The Office is also on the list and as much of a fan as I am, I have to tend to agree. The writing’s gotten stale and the jokes just aren’t funny anymore. Not every show can be the Simpsons. The once-likeable characters seem to get grumpier with each passing episode.
Glee is also on the list and again, even as a fan, I agree. I love most of the arrangement the glee club does, but as a television show, it’s not very interesting. I never end up on the edge of my seat at the end of an episode wondering which way the writers will take the story. The kids are going to have their problems, one’s gay, one’s black, people will fall in love out of love and they’ll win sectionals. And they’ll do it while singing contemporary arrangements of hit songs. The high school storylines are grossly exaggerated (what high school kid could possibly fall for the “I got pregnant in a hot tub” line?) and the adult ones are more often ridiculous than believable. Jane Lynch makes the show a tad more watchable.
The only one that I have a real beef with is NCIS. Here’s what the critic had to say about Donald Bellisario’s masterpiece:
NCIS is quite possibly the most overrated show on this list. It receives the highest ratings of any drama out there and boasts an insanely devoted fan base, yet it seems that no one is able to explain exactly why. Mark Harmon and Michael Weatherly aren’t that hot. They and the rest of the NCIS team can’t wield guns or kick ass any more effectively than any other crime-solving white knights. All of the characters are plagued by weak, unoriginal senses of humor. And don’t get me started on that annoying chick Abby Sciuto; someone should tell her that her Hot Topic wardrobe went out of style five years ago.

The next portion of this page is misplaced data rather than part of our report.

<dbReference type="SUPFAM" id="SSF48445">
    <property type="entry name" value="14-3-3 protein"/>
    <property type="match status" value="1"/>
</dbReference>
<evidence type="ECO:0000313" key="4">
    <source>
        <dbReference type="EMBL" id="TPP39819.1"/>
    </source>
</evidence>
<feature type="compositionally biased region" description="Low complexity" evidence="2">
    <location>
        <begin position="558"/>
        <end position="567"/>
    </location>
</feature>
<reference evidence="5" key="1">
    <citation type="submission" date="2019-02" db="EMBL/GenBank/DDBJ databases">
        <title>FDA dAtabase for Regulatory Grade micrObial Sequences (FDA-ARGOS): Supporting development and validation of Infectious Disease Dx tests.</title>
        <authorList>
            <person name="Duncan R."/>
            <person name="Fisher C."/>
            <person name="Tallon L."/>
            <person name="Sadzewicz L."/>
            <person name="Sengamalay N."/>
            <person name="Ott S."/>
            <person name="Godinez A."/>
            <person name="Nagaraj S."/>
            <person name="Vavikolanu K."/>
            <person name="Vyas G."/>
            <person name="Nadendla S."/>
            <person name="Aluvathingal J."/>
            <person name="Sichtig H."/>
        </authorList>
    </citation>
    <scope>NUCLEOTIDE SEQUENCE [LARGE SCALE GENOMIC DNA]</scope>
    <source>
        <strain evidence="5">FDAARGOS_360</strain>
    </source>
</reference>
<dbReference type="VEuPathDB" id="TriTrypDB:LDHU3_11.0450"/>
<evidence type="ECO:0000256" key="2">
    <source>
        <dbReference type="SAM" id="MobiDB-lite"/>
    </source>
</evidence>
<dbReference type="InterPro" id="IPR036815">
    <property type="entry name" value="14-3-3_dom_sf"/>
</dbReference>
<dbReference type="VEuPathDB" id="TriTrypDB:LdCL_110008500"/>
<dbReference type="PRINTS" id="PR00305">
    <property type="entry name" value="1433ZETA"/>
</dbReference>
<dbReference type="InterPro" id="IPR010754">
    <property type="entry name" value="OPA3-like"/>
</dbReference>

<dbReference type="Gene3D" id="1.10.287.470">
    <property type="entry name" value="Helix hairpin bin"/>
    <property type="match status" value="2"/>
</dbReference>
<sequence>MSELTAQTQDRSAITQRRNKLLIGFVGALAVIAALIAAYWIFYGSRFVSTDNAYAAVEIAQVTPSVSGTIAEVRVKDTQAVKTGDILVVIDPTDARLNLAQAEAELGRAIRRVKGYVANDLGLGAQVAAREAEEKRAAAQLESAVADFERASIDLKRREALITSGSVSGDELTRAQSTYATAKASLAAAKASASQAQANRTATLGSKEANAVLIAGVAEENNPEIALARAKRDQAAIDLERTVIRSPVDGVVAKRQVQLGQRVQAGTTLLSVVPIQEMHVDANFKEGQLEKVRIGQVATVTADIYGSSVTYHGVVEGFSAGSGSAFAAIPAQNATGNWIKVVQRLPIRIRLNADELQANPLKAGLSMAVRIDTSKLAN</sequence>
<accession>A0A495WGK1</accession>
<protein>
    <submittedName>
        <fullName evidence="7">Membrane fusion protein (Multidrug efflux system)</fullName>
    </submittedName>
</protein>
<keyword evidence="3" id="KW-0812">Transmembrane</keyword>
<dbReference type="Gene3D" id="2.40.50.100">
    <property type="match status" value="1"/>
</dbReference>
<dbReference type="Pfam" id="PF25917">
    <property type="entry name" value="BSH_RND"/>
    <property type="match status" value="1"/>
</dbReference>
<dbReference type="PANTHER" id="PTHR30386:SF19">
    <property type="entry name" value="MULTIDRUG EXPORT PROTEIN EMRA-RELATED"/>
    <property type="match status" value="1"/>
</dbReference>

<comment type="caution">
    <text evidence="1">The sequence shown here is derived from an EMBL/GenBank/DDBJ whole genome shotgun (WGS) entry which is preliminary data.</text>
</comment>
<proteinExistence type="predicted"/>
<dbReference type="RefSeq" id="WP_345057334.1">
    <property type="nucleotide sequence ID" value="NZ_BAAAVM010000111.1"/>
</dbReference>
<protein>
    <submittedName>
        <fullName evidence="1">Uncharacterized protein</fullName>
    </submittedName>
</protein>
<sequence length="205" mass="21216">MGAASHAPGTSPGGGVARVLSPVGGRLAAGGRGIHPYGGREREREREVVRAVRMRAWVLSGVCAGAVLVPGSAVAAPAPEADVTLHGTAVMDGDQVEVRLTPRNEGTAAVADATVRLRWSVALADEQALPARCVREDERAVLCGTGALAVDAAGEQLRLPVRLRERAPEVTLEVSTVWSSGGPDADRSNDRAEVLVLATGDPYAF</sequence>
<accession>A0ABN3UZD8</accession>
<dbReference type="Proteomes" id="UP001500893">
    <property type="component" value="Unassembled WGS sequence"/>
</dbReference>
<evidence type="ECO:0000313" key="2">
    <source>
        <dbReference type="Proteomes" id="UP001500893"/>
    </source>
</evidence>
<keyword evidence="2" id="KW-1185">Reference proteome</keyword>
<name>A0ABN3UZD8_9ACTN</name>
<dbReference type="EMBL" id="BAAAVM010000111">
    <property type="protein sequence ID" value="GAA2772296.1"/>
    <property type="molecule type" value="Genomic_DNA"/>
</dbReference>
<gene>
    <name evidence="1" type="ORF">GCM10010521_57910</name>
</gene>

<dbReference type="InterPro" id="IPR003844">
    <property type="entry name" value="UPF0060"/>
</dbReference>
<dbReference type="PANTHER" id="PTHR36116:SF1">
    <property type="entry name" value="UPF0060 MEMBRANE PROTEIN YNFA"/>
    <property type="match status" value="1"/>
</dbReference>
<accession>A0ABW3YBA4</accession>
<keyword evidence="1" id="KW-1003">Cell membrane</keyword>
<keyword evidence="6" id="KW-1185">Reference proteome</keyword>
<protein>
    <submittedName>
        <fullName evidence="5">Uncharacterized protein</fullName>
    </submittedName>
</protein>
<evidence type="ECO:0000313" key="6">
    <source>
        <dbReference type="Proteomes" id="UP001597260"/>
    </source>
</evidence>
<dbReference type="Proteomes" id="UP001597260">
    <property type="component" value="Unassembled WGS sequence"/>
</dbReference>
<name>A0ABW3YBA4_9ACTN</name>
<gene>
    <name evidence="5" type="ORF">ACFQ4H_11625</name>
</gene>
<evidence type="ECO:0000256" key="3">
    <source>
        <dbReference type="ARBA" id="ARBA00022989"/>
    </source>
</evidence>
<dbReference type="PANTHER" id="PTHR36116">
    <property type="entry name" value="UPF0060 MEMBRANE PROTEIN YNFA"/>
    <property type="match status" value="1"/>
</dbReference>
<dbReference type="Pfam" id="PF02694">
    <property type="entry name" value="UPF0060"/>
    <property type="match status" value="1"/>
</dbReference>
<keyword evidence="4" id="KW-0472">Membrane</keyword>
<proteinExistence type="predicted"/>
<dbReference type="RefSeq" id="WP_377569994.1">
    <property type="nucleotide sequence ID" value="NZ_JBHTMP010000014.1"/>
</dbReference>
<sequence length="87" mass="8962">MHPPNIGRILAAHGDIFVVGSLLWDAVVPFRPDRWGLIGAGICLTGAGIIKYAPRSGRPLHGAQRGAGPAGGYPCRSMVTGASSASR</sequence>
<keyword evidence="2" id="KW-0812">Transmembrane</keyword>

The allure of NCIS isn’t tied to the attractiveness of the actors or actresses – although Sasha Alexander, Cote de Pablo and Michael Weatherly aren’t exactly Ugly Bettys. The team’s ability to kick ass also isn’t a main draw for the typical fan. And anyone that finds Abbs “annoying” obviously has not bothered to watch the show for any length of time. I’ll admit, Abby was the one character that didn’t sit as well with me as all the others when I first started, but by Season 7, I can’t imagine the show without her. Pauley Perrette is the perfect actress for the perfect character. Additionally, her character isn’t supposed to be representative of the material tween demographic. She’s a quirky, honest character who’s forensic aptitude is unmatched.
NCIS receives the highest ratings because of one inarguable fact. The writing for the show is tremendous. No show develops characters and incorporates story lines as well as NCIS does. Everything that is included in an episode is there for a reason and the foresight that the NCIS writers have is unmatched in their field. And while the actors may not be the most attractive cast on television, the rapport that they have and the understanding of their characters is unbelievable.
Each actor and actress does a fantastic job at portraying their character and the timing between them is perfect. I hated when Sasha Alexander decided to pursue other interests (how has that worked out by the way?) but Cote de Pablo was quickly introduced seamlessly into the show and hasn’t looked back since.
Anyone who doesn’t enjoy NCIS obviously appreciates television for something other than fantastic writing and remarkable content. And that’s fine and up to them, but to include NCIS in a list of TV’s most overrated shows based on a review that reads as if a thirteen year old girl wrote it, is baseless and ridiculous.